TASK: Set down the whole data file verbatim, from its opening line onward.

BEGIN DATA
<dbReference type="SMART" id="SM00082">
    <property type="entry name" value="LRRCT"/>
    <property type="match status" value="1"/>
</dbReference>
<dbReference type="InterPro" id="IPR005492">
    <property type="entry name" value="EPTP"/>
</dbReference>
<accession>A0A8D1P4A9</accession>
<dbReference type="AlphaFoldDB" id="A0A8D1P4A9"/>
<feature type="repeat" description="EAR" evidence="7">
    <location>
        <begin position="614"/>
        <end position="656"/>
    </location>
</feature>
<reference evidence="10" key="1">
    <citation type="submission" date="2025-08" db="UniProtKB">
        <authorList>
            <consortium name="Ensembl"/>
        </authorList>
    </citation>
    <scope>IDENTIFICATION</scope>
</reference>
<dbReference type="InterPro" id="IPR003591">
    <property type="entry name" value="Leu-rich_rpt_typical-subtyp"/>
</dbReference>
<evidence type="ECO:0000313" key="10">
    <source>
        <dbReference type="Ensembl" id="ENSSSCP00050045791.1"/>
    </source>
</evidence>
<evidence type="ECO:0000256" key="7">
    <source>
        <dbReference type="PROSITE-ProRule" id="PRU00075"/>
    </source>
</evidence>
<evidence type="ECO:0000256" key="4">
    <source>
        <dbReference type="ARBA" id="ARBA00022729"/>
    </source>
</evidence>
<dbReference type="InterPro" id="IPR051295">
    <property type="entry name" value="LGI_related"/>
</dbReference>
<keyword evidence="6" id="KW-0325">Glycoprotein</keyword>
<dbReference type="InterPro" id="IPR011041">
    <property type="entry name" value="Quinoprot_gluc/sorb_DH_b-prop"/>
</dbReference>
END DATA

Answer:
<dbReference type="SMART" id="SM00082">
    <property type="entry name" value="LRRCT"/>
    <property type="match status" value="1"/>
</dbReference>
<dbReference type="InterPro" id="IPR005492">
    <property type="entry name" value="EPTP"/>
</dbReference>
<accession>A0A8D1P4A9</accession>
<dbReference type="AlphaFoldDB" id="A0A8D1P4A9"/>
<feature type="repeat" description="EAR" evidence="7">
    <location>
        <begin position="614"/>
        <end position="656"/>
    </location>
</feature>
<reference evidence="10" key="1">
    <citation type="submission" date="2025-08" db="UniProtKB">
        <authorList>
            <consortium name="Ensembl"/>
        </authorList>
    </citation>
    <scope>IDENTIFICATION</scope>
</reference>
<dbReference type="InterPro" id="IPR003591">
    <property type="entry name" value="Leu-rich_rpt_typical-subtyp"/>
</dbReference>
<evidence type="ECO:0000313" key="10">
    <source>
        <dbReference type="Ensembl" id="ENSSSCP00050045791.1"/>
    </source>
</evidence>
<evidence type="ECO:0000256" key="7">
    <source>
        <dbReference type="PROSITE-ProRule" id="PRU00075"/>
    </source>
</evidence>
<evidence type="ECO:0000256" key="4">
    <source>
        <dbReference type="ARBA" id="ARBA00022729"/>
    </source>
</evidence>
<dbReference type="InterPro" id="IPR051295">
    <property type="entry name" value="LGI_related"/>
</dbReference>
<keyword evidence="6" id="KW-0325">Glycoprotein</keyword>
<dbReference type="InterPro" id="IPR011041">
    <property type="entry name" value="Quinoprot_gluc/sorb_DH_b-prop"/>
</dbReference>